Letters to the editor: September 22-28

The Editor:

Thanks for your articles telling about the Blaine Air Force Station reunion. For the first half we had a lot of rain but it did not get in the way.

A few months ago we were thinking maybe 40 would show up but because your paper coupled with Bellingham and Seattle papers we had by my count about 100 people.

I met one man who was stationed during the same period that I was and worked in a room next to me. He was a height finder radar operator and we must have played cards in the slow times of the night. We had men and their wives from Orlando and Tampa, Seattle and Montana.

All in all, it was a great reunion.

James Zell

The Editor:

As a recent letter stated, I also have had no problem for years with Customs and Border Protection (CBP) and seen continued improvement in their behavior when crossing into U.S.

In an earlier letter regarding an article in The Northern Light about recent incidents at local U.S. border crossings, Mr. Agnello seemed to misstate his opinion by stating “public” sector when he probably meant “private sector” as CBP is a public federal government agency.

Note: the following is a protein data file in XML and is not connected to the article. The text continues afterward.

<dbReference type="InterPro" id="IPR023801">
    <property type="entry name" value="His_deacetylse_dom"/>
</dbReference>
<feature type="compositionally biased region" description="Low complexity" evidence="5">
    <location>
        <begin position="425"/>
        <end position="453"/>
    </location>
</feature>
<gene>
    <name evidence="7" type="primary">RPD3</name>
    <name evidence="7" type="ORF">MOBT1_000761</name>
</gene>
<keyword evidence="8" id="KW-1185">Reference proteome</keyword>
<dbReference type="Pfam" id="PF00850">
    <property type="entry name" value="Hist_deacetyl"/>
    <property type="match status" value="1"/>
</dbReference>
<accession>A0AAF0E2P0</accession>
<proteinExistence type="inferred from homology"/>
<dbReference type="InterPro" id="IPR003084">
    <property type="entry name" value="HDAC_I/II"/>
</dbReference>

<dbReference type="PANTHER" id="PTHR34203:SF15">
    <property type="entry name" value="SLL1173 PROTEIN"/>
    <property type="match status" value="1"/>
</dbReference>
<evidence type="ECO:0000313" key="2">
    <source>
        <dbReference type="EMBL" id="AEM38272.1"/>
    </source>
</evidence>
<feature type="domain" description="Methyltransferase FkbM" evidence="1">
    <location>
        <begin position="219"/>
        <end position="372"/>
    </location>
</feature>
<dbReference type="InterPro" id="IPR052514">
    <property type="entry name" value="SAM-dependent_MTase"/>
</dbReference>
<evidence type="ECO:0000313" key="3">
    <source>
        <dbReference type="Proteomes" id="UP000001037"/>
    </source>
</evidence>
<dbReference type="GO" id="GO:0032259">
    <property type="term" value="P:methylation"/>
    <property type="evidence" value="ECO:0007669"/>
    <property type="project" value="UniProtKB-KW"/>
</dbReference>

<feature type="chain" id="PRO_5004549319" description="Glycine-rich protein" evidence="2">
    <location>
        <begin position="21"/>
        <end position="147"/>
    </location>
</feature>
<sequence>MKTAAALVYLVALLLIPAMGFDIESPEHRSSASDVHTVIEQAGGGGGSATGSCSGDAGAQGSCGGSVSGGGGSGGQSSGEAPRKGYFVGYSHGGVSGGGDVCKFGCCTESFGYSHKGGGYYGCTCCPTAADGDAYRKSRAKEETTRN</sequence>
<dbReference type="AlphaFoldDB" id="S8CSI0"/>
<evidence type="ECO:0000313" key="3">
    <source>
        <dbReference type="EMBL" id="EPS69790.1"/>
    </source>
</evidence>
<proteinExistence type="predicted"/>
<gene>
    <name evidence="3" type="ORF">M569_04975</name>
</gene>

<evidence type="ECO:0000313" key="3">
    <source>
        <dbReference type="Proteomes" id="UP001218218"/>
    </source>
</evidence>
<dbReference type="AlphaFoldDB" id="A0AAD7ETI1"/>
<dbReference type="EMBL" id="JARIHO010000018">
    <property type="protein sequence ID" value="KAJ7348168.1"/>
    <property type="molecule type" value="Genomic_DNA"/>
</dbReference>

I have read the article several times and do not understand the point. No one should lose their Nexus card without cause. I met Len Saunders once and he seems to be credible person.

It seems that part of the blame falls on the parties cited in this report and does not excuse harsh or unreasonable interrogation by the border patrol if that occurred.

It seems The Northern Light committed a mistake rarely made by a reputable newspaper. A reputable newspaper would contact or attempt to contact the subject of their article before publishing it to obtain their response or comments. That did not seem to occur or they failed to mention this.

My suggestions are we have a more serious problem with the Blaine Post Office that needs to be investigated and reported on. Their attitude and service has continued to deteriorate.